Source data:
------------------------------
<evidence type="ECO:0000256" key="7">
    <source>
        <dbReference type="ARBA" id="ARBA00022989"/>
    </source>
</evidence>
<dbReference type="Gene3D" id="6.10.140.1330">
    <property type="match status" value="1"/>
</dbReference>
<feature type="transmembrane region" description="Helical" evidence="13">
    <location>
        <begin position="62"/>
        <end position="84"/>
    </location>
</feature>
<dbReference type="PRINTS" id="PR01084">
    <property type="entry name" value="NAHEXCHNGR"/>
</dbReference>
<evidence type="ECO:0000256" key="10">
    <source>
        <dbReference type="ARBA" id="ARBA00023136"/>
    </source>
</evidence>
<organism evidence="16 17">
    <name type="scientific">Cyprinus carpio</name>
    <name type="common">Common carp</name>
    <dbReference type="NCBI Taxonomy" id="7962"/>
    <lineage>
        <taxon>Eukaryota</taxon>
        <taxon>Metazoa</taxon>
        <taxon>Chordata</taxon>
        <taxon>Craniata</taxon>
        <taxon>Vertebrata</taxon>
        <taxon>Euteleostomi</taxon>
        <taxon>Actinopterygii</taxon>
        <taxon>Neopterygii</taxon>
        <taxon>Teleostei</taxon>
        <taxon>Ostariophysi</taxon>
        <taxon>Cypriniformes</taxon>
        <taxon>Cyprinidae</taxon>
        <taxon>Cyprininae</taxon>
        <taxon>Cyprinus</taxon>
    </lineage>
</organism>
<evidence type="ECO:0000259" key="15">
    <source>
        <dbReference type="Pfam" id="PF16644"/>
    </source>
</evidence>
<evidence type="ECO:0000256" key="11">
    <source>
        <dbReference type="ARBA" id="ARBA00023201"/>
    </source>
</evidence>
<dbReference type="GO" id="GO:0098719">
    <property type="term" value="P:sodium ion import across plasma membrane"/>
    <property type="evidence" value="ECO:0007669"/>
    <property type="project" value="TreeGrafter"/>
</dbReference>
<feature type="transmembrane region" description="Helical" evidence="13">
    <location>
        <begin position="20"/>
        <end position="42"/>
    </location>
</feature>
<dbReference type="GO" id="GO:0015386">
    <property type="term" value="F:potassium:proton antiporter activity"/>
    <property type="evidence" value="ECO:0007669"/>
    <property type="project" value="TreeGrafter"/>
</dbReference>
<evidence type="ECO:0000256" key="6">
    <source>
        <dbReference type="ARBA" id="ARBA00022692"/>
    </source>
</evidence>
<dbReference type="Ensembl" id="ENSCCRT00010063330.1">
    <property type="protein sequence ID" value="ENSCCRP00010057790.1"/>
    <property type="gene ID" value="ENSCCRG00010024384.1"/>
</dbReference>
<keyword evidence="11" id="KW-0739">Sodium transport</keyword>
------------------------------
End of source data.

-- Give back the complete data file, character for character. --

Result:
<evidence type="ECO:0000256" key="7">
    <source>
        <dbReference type="ARBA" id="ARBA00022989"/>
    </source>
</evidence>
<dbReference type="Gene3D" id="6.10.140.1330">
    <property type="match status" value="1"/>
</dbReference>
<feature type="transmembrane region" description="Helical" evidence="13">
    <location>
        <begin position="62"/>
        <end position="84"/>
    </location>
</feature>
<dbReference type="PRINTS" id="PR01084">
    <property type="entry name" value="NAHEXCHNGR"/>
</dbReference>
<evidence type="ECO:0000256" key="10">
    <source>
        <dbReference type="ARBA" id="ARBA00023136"/>
    </source>
</evidence>
<organism evidence="16 17">
    <name type="scientific">Cyprinus carpio</name>
    <name type="common">Common carp</name>
    <dbReference type="NCBI Taxonomy" id="7962"/>
    <lineage>
        <taxon>Eukaryota</taxon>
        <taxon>Metazoa</taxon>
        <taxon>Chordata</taxon>
        <taxon>Craniata</taxon>
        <taxon>Vertebrata</taxon>
        <taxon>Euteleostomi</taxon>
        <taxon>Actinopterygii</taxon>
        <taxon>Neopterygii</taxon>
        <taxon>Teleostei</taxon>
        <taxon>Ostariophysi</taxon>
        <taxon>Cypriniformes</taxon>
        <taxon>Cyprinidae</taxon>
        <taxon>Cyprininae</taxon>
        <taxon>Cyprinus</taxon>
    </lineage>
</organism>
<evidence type="ECO:0000259" key="15">
    <source>
        <dbReference type="Pfam" id="PF16644"/>
    </source>
</evidence>
<evidence type="ECO:0000256" key="11">
    <source>
        <dbReference type="ARBA" id="ARBA00023201"/>
    </source>
</evidence>
<dbReference type="GO" id="GO:0098719">
    <property type="term" value="P:sodium ion import across plasma membrane"/>
    <property type="evidence" value="ECO:0007669"/>
    <property type="project" value="TreeGrafter"/>
</dbReference>
<feature type="transmembrane region" description="Helical" evidence="13">
    <location>
        <begin position="20"/>
        <end position="42"/>
    </location>
</feature>
<dbReference type="GO" id="GO:0015386">
    <property type="term" value="F:potassium:proton antiporter activity"/>
    <property type="evidence" value="ECO:0007669"/>
    <property type="project" value="TreeGrafter"/>
</dbReference>
<evidence type="ECO:0000256" key="6">
    <source>
        <dbReference type="ARBA" id="ARBA00022692"/>
    </source>
</evidence>
<dbReference type="Ensembl" id="ENSCCRT00010063330.1">
    <property type="protein sequence ID" value="ENSCCRP00010057790.1"/>
    <property type="gene ID" value="ENSCCRG00010024384.1"/>
</dbReference>
<keyword evidence="11" id="KW-0739">Sodium transport</keyword>